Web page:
An Ontario man and two others, including an Anaheim physician, were found guilty Wednesday in federal court of defrauding the Medicare system of $1.5 million dollars through kickbacks and unnecessary prescriptions, according to the U.S. Department of Justice.

Godwin Onyeabor, 49, of Ontario, Sri J. Wijegunaratne, 58, of Anaheim and Heidi Morishita, 48, of Valencia are each facing up to 10 years in prison for the fraud, according to federal authorities.

Trial evidence presented in U.S. District Court in the Central District of California showed Onyeabor, who was an officer at Fendih Medical Supply in San Bernardino, paid kickbacks to Wijegunaratne and Morishita for providing Onyeabor's company with unnecessary prescriptions for medical supplies, including electric wheelchairs.

Onyeabor, who reportedly owns the medical supply company with his wife, Victoria Onyeabor, 52, then billed Medicare for the equipment.

Authorities say the trio committed the fraud from January 2007 to February 2012.

Prosecutors introduced evidence at trial from Medicare beneficiaries stating they had been promised free juice and vitamins to receive care at certain medical clinics, according to the news release. They testified they later received a power wheelchair they did not want and attempts to reject the chairs from Fendih Medical Supply were unsuccessful.

Wijegunaratne was found guilty of conspiracy to commit health care fraud and six counts of health care fraud. Onyeabor was convicted of conspiracy to commit health care fraud and 11 counts of health care fraud. All three, including Morishita, were found guilty of one count of conspiracy to pay and receive kickbacks, according to the news release.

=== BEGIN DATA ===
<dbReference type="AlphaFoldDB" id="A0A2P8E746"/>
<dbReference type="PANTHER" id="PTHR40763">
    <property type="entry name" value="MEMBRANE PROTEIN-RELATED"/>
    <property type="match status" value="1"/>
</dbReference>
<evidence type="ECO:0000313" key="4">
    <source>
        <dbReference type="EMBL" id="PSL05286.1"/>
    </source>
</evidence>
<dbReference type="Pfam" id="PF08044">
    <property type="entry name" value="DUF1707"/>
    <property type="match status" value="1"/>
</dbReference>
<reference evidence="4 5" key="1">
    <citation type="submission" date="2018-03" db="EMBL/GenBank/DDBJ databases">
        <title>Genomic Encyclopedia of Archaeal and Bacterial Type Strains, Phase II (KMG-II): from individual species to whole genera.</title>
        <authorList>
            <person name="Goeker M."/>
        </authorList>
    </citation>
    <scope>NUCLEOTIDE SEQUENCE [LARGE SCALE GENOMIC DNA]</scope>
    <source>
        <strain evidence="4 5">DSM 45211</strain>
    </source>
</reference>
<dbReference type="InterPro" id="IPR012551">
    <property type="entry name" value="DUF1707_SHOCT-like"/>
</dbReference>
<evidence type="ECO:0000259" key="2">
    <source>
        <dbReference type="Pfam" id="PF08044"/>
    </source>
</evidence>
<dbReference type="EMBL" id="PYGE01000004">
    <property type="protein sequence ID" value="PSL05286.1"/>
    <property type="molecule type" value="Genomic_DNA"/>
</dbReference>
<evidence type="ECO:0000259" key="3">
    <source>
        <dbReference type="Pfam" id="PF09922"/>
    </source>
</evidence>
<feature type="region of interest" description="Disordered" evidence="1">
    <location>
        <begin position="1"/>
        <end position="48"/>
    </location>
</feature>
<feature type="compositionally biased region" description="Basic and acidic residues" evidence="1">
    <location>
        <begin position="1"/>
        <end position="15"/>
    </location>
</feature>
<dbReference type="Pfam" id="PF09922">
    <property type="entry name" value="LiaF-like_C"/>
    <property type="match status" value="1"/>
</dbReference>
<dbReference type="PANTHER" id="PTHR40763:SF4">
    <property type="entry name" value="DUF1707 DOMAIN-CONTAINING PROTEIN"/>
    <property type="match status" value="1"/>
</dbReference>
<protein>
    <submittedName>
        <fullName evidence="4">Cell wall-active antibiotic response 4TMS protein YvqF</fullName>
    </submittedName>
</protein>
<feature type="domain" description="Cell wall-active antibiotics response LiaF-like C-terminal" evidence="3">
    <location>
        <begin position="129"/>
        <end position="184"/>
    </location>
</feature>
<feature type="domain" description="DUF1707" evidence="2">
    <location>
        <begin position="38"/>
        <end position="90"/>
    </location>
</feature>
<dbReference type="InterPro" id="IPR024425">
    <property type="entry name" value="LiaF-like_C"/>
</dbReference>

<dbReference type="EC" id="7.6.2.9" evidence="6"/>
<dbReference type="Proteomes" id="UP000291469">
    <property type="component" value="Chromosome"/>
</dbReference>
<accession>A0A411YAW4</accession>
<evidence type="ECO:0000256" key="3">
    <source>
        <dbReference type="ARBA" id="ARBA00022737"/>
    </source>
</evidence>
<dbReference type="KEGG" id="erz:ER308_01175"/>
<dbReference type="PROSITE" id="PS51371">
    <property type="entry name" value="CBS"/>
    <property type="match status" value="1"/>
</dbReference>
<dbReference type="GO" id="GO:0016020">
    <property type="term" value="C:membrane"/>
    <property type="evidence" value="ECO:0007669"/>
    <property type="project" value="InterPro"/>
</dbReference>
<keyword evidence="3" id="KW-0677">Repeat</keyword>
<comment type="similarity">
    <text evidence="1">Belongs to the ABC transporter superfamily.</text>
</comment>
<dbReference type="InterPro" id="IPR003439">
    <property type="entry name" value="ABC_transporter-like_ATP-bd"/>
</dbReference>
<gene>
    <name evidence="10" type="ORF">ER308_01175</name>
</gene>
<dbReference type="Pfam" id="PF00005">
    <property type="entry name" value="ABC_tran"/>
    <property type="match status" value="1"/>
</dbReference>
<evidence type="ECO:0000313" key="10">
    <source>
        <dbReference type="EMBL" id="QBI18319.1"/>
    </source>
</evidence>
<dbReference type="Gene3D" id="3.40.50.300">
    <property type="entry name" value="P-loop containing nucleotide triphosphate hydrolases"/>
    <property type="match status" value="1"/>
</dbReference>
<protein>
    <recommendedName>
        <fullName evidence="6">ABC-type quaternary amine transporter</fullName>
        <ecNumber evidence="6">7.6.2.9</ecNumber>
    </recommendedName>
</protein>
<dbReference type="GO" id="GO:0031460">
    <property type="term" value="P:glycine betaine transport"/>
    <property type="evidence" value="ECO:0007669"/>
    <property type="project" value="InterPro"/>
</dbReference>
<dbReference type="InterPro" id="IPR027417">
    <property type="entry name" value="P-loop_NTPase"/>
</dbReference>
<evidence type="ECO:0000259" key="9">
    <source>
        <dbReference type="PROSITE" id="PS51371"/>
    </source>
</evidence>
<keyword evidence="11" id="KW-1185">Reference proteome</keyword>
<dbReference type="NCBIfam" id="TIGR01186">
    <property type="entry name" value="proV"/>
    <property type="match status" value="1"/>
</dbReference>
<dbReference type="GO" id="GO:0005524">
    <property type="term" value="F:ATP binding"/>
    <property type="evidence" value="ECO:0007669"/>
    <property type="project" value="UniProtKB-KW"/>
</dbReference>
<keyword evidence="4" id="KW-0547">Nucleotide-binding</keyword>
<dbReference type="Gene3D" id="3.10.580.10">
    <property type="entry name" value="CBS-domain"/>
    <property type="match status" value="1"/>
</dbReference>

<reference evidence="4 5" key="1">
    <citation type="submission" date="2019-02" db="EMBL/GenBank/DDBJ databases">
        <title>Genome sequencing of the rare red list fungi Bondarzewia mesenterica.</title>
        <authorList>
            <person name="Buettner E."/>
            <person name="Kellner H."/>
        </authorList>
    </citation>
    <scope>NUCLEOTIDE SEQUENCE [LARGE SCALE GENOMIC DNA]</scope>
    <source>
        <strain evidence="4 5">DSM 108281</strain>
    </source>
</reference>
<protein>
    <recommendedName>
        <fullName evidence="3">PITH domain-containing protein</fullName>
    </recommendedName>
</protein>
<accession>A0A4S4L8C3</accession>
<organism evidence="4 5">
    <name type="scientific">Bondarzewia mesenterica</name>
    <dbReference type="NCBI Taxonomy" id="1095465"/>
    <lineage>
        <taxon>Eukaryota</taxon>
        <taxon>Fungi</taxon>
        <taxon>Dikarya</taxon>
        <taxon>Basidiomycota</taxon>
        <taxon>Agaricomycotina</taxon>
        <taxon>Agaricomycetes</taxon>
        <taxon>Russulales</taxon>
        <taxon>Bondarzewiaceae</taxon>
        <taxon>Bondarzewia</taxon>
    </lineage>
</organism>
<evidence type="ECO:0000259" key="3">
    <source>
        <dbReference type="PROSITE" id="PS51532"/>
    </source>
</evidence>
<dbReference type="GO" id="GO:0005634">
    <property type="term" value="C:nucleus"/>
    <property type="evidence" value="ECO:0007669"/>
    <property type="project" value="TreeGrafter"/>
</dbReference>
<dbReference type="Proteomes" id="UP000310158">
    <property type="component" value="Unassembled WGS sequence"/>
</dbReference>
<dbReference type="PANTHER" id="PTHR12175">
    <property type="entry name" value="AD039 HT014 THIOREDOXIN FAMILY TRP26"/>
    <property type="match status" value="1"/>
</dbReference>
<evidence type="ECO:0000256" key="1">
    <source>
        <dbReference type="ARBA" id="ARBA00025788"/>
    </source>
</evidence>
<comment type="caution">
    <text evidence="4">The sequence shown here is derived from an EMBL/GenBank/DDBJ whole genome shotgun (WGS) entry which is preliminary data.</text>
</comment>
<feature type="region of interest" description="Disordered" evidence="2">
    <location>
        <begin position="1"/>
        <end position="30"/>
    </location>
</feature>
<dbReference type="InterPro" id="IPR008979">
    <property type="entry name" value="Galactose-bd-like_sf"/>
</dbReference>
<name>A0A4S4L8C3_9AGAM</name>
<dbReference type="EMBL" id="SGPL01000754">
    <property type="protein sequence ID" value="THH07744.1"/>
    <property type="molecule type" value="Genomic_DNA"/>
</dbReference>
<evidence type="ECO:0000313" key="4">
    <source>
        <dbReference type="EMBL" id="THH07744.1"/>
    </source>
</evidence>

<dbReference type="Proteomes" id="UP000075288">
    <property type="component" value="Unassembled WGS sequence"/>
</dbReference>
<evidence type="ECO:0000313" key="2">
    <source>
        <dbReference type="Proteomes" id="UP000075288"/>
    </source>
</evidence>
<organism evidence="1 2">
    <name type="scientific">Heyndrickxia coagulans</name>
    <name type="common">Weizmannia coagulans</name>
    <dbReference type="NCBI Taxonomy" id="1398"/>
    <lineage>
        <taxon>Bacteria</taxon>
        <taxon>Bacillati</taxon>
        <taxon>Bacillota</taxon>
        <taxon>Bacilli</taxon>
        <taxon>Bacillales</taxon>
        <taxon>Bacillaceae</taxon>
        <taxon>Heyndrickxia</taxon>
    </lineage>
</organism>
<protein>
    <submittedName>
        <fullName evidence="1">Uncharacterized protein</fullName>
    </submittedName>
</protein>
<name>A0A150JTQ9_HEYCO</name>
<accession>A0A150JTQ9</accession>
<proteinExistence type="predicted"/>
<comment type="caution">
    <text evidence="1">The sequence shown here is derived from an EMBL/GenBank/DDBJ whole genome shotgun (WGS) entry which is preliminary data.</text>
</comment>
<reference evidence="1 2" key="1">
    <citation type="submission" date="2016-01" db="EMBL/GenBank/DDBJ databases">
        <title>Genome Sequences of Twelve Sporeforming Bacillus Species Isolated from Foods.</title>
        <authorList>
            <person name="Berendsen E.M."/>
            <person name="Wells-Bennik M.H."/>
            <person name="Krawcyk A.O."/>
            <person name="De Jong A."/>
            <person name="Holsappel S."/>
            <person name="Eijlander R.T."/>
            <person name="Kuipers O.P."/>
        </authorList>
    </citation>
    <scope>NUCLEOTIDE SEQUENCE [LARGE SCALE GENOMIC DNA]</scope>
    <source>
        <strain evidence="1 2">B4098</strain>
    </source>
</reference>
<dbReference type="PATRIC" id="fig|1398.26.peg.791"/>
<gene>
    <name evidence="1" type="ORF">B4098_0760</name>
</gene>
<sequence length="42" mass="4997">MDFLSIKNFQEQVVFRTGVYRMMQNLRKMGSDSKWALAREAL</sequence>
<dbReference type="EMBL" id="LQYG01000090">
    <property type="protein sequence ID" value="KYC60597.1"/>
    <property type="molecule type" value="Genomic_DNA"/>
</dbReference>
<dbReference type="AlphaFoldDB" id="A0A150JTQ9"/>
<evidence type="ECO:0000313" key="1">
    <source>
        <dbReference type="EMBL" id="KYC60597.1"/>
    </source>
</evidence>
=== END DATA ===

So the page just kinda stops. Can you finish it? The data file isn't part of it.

A search of Wijegunaratne's record on the Medical Board of California's website shows the Anaheim doctor does have a valid license to practice medicine in the state under the name Wijegoonaratna. Wijegunaratne practices geriatrics in Orange, records show.

The three were investigated as part of a large, nationwide investigation that focused on Medicare fraud in Baton Rouge, La., Brooklyn, NY., Chicago, Dallas, Miami, Houston and Los Angeles late last year.

According to FBI officials, the Los Angeles-area cases allegedly bilked Medicare out of more than $65 million and is believed to be the highest amount in fraudulent Medicare billing in the history of the Los Angeles Medicare Fraud Strike Force.

During last year's sweep, a total of 91 people were arrested nationwide and 18 in Southern California, federal officials said.

The Medicare Fraud Strike Force was formed in March 2007 as part of the health Care Fraud Prevention & Enforcement Action Team. The strike force is now operating in nine cities across the country and has charged nearly 1,500 people for Medicare fraud, officials said.

Anyone with information on Medicare fraud is asked to report it by logging on to stopmedicarefraud.gov.